Friday, July 28, 2017
Pennsylvania School Employees' Retirement System

Information about the Push for Pension Change

Check out this YOUTUBE video for how the "pension crisis" developed and what you can do about it:

http://www.youtube.com/watch?v=JWXnKvPL5-w

You will find it to be infomrative and to you best interests to stay up to date with information.

 

A message from Jim Sando, member of the PSERS Board of Directors and President of MER:

 

As one of the five members of he PSERS (Public School Employees Retirement System) board representing active/retired members, I am happy to report that our fund is doing well.  PSERS is the thirteenth largest system in the US.   As such it has a great deal of market clout and knows how to use it.  Since the market downturn in 1999-2000, the fund has grown from an asset base of 53.2 Billion dollars to 67.2 in the 2007 fiscal year.  With a 2007 funding ratio of 85.8%, PSERS ranks among the best in the field.

 

With over 264,000 active and over 168,000 retired members (109,000 vested/inactive as well), PSERS serves a large part of Pennsylvania’s citizens, pouring billions into the state’s economy each year. 

 

The fund, manages by both staff and outside investment professionals has managed to beat the actuarial assumed rate of 8.5% over the past ten years, even when the market downturn in the late 90’s and early 2000 are taken in to account. With a 1-year return of 13.82 % and a ten-year average of 9.48%, PSERS consistently ranks as the top performer in the industry.

 

That’s all well and good, but I know what you’re really thinking about.   What about a COLA?  As hard as it may be to believe, PSERS does not have the statutory power to grant COLA’s.  That power rests with the legislature.  There is a current bill, supported by ALL of the states retiree groups, that seems to have some strength.  It is a graduated formula, with the greatest percentage (25%) going to those who retired prior to 1990, and decreasing as for those who retired more recently.  As always, it doesn’t hurt to let you legislator (both the state house and senate) know where you stand.   Call them and ask them to sign o n to the bill and to ask their leadership to MOVE the bill.

 

I’d like you to know that the members of the PSERS Board of Trustees work with the staff to ensure the fund continues to maintain its leadership position.  We take very seriously our responsibility to prudently invest your retirement dollars.

 

 

 

The Pennsylvania Public School Employees' Retirement System (PSERS) announced strong investment return results for the quarter and one-year period ended September 30, 2007.

The pension fund generated returns of 3.73 percent for the quarter and 22.58 percent for the one-year period ended September 30, 2007. The quarter and one-year period investment returns place PSERS in the top 10 percent of the public pension plan database compiled by Wilshire Associates.

PSERS' investment returns of 18.04 percent for the three-year period and 17.88 percent for the 5-year period ended September 30, 2007 ranked in the top 1 percent of the Wilshire Associates' public pension plan database.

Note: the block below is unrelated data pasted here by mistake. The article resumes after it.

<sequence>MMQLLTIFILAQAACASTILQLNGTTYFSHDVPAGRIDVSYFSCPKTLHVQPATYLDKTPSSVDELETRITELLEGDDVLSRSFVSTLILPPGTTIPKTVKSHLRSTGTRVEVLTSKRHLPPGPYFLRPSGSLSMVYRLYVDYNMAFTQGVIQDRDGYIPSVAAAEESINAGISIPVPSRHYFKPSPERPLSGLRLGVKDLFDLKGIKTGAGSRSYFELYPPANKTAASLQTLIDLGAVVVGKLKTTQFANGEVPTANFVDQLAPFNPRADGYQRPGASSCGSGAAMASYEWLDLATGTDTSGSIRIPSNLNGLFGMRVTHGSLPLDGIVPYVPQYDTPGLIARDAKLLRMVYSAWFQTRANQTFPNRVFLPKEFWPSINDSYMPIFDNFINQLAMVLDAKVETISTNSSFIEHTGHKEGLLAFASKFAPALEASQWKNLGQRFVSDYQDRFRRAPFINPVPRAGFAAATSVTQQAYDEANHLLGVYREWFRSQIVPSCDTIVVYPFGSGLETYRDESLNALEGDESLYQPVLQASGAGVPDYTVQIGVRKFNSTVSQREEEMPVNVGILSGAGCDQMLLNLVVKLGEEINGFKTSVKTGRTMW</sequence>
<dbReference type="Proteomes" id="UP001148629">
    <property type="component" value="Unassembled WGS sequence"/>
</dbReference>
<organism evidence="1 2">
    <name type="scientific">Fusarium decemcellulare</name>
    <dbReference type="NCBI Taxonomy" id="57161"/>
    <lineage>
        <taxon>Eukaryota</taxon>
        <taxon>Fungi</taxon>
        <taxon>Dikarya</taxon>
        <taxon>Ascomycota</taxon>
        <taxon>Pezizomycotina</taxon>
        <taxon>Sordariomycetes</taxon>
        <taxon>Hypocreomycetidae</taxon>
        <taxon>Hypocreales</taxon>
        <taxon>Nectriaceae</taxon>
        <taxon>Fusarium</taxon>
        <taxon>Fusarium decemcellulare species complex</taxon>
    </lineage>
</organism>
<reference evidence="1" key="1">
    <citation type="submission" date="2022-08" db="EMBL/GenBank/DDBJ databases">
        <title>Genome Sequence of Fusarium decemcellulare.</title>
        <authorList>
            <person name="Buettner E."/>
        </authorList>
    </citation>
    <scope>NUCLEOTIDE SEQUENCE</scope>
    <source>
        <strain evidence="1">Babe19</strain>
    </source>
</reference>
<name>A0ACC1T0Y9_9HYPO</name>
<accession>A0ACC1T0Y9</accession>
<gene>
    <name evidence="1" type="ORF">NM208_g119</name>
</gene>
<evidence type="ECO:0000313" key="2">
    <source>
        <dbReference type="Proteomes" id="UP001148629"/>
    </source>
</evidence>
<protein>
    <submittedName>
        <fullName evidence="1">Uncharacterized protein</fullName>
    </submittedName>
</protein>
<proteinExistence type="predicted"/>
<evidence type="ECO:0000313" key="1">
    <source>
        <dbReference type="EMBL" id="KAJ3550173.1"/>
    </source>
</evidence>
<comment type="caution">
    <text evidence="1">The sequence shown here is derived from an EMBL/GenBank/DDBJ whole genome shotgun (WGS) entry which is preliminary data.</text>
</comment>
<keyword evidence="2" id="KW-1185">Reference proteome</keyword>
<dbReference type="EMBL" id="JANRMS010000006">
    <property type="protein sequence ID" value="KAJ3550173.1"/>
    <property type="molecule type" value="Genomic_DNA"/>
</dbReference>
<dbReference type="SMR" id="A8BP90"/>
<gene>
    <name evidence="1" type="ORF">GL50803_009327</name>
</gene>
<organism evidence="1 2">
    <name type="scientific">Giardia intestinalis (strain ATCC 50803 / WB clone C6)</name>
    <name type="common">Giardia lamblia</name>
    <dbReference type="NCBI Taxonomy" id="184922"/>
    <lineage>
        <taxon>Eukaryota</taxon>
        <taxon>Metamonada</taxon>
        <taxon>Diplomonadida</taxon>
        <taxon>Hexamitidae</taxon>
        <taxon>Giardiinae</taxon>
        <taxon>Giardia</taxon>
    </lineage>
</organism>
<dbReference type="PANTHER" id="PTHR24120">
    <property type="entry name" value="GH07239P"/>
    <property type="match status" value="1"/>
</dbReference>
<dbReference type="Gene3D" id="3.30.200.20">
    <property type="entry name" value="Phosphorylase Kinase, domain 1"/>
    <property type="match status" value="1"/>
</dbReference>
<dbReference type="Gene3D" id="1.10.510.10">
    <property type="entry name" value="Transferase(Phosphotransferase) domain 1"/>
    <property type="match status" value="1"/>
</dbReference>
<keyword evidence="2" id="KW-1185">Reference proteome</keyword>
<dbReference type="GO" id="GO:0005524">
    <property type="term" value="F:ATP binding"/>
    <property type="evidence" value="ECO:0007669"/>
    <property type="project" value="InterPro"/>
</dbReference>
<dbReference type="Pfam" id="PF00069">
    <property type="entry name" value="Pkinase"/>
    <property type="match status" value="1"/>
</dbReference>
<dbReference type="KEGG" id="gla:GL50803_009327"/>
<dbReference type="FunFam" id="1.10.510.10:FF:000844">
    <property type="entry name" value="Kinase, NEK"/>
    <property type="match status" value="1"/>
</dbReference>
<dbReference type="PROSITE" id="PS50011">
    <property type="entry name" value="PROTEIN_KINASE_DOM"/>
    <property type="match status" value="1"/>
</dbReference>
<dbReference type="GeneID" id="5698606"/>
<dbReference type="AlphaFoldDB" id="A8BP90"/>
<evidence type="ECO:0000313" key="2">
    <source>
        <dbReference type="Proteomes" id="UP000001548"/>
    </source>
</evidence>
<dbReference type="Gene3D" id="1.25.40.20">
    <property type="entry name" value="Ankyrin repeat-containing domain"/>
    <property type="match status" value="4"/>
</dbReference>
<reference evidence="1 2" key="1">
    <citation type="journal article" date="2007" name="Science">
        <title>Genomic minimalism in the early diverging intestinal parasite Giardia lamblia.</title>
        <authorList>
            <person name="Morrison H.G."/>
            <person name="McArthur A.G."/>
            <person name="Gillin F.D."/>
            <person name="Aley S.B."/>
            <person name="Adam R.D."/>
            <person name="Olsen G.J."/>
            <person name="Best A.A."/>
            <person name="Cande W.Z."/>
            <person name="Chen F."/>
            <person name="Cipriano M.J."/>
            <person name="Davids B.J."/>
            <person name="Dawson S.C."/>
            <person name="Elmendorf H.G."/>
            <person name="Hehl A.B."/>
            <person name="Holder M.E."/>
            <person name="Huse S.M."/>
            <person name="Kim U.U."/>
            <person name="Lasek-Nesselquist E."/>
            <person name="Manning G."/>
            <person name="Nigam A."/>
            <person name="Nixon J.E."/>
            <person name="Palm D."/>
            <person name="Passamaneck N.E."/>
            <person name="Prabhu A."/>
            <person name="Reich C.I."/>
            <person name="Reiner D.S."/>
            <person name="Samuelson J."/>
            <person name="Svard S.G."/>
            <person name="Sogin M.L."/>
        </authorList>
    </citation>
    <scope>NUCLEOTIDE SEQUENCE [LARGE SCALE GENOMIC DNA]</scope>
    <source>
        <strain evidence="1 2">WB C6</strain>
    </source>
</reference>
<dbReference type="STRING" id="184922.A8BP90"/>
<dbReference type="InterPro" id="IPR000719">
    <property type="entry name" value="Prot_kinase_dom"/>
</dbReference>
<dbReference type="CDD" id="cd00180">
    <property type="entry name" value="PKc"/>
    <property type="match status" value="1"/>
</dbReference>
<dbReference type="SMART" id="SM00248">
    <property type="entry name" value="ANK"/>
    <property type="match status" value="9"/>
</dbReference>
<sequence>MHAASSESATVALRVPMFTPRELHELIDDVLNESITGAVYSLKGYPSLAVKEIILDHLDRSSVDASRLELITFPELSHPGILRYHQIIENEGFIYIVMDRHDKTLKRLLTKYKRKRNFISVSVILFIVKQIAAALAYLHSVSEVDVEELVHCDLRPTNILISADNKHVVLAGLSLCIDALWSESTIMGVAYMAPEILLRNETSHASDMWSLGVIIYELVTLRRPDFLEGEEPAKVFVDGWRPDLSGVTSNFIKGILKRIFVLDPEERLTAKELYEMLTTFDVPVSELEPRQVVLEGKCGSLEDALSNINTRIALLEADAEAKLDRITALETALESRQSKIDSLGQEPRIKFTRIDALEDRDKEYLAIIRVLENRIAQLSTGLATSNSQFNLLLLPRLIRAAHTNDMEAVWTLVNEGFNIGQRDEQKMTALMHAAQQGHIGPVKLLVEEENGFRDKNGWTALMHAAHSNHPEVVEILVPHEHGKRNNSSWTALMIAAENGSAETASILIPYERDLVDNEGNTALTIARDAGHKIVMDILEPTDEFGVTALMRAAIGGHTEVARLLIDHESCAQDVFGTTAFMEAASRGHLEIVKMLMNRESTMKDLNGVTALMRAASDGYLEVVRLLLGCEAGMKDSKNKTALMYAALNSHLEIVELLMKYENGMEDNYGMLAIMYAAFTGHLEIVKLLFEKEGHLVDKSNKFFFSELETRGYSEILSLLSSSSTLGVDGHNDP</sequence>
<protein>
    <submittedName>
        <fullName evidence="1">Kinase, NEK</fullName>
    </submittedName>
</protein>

PSERS' Chairman Melva Vogler commended the Fund's recent investment performance stating: "I am pleased to report PSERS' positive third quarter investment performance. PSERS Board and Investment Staff have worked hard to develop a diversified, long-term investment policy, which has proven valuable during the recent market volatility. PSERS continues to produce top decile returns and remains one of the top performing public pension funds in the country."

A message about PSERS and incentives for staff:

PSERS Investment Incentive Policy for FY 2007/2008

BACKGROUND ON INCENTIVE POLICY

PSERS incentive plan for its investment staff was approved unanimously by PSERS Board

• The incentives are outlined in a policy that is reviewed on an annual basis. The incentives being paid are based on a policy that was approved on August 3, 2007 for the fiscal year ending June 30, 2008.

• The incentives were earned during the past fiscal year which ended on June 30, 2008 and are paid later that year in the late Fall/early Winter timeframe.

• Twenty-one investment professionals received an incentive for the fiscal year ended June 30, 2008. None of the investment professionals received the maximum amount of incentive that could be earned.

o The total amount of incentives to be paid = $854,113.

o The average incentive paid was $40,672.

• The incentive plan is part of the overall compensation program for the investment office staff. PSERS goal is to provide incentive for PSERS investment staff to earn the best returns possible for the fund. Rather than paying more in base pay, PSERS policy makes the investment staff earn a portion of their pay through the incentive policy. The better the Fund performs versus policy and the median public pension fund, the better the Investment Office staff does. The interest of the Fund and the staff are aligned.